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shameless pleading

 

 

 

 

Swimmingly

Glub glub club.

Dear Word Detective: The word “swimmingly” means, idiomatically, “with great ease and success.” Where does this definition come from? Is swimming supposed to be the epitome of ease? I can imagine plenty of people have trouble swimming. I bet they would be offended if you used the word “swimmingly” to mean “with great ease and success.” In the event that this unintentional insult occurs, I’d like to be able to tell them the history of the word. — Caroline.

Hey, I’ll make you a deal. If you run into someone who is visibly offended by use of the adverb “swimmingly” because they, personally, cannot swim, send them to me and we’ll have a chat. While there were, obviously, some idioms popular in years past that are rightly regarded as offensive today, I think that a non-swimmer taking offense at “swimmingly” would be simply silly. I can’t play poker worth beans, but I’m not about to bridle at being told to “put your cards on the table” or “go for broke.”

Given that most of our planet’s surface is covered with water, it’s not surprising that “swim” itself is a very old word. The Old English “swimman,” meaning ‘to move on or in water, to float,” was derived from a Germanic root that also produced the words for “swim” in several other European languages.

Since movement through water is generally smooth (unless one is thrashing about in panic), especially compared to the “clomp clomp clomp” of walking on land, “swim” has acquired a wide variety of figurative uses, many involving a sense of gliding or moving smoothly as if suspended in liquid (“She … swam across the floor as though she scorned the drudgery of walking,” 1888).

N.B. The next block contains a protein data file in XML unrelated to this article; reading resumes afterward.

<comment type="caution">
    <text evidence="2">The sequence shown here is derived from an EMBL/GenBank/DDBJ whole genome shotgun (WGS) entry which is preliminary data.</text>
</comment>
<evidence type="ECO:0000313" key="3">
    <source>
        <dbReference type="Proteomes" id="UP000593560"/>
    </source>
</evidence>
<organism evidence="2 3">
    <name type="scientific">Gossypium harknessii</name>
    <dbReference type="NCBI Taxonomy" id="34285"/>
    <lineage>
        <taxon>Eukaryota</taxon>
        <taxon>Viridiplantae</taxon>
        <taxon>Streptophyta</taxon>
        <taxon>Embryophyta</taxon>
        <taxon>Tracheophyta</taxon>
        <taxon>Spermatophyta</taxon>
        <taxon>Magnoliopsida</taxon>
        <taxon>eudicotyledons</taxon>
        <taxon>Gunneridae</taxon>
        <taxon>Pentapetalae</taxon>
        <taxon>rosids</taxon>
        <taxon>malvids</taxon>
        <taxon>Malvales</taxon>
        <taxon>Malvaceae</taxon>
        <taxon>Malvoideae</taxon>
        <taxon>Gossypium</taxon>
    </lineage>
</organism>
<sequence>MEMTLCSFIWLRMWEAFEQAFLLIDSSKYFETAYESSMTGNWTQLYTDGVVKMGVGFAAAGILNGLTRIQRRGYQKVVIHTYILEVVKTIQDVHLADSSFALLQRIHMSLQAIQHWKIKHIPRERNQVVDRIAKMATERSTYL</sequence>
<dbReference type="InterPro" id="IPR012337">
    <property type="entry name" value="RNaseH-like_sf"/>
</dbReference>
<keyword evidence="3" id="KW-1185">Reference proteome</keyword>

This use of “swim” to mean “glide smoothly with little apparent effort” gave us the adverb “swimmingly” in the early 17th century meaning “with smooth, uninterrupted progress; easily; with complete success” (“The interview went off very swimmingly,” 1824).

8 comments to Swimmingly

  • Re: definition of swimmingly…Execellent! i first heard the word many years ago in the Marx Bros movie, “Coconuts”. A villianess replied over the phone, “things are going just swimmingly”. thus began my search for it’s definitio, which led to my sometime use of swimmingly ( i use to inject humor in a convo and always wait to hear someone say, “SWIMMINGLY, what’s that mean!)
    Yours was the best explaination i’ve read! I never knew it had Germanic roots. Your explaination was done… swimmingly!

    • Jules

      “its” definition, not “it’s”! 8-)

      • admin

        I think it’s worth noting that I approved this comment in the queue thinking it referred to the article itself, i.e., that the error was mine, which it might well have been. I know the difference, but I hate the distinction, between “its” and “it’s.” So I cut people a whole nine yards of slack on this one.

  • Mark Moran

    Not really using it right yet Mr. McC. One does not do explanations swimmingly. Think “They got along swimmingly.” or “Things went swimmingly.”

  • Pat Anders

    I first heard this term during the Apollo 11 mission to the moon. In response to a question from Houston, Command Module Pilot Mike Collins responded, “Things are just going swimmingly, babe!”

  • Elaine Williams in Baltimore

    I love this adverb!

  • Rob Q

    The origin of swimmingly to mean “with steady, smooth progress; in an easy, gliding manner” probably descends from swim’s hoary floating meaning rather than its watery locomotion meaning.

  • Ken Kukec

    “I can’t play poker worth beans …”

    No worries. We have a seat open at our table. Bring plenty of money.

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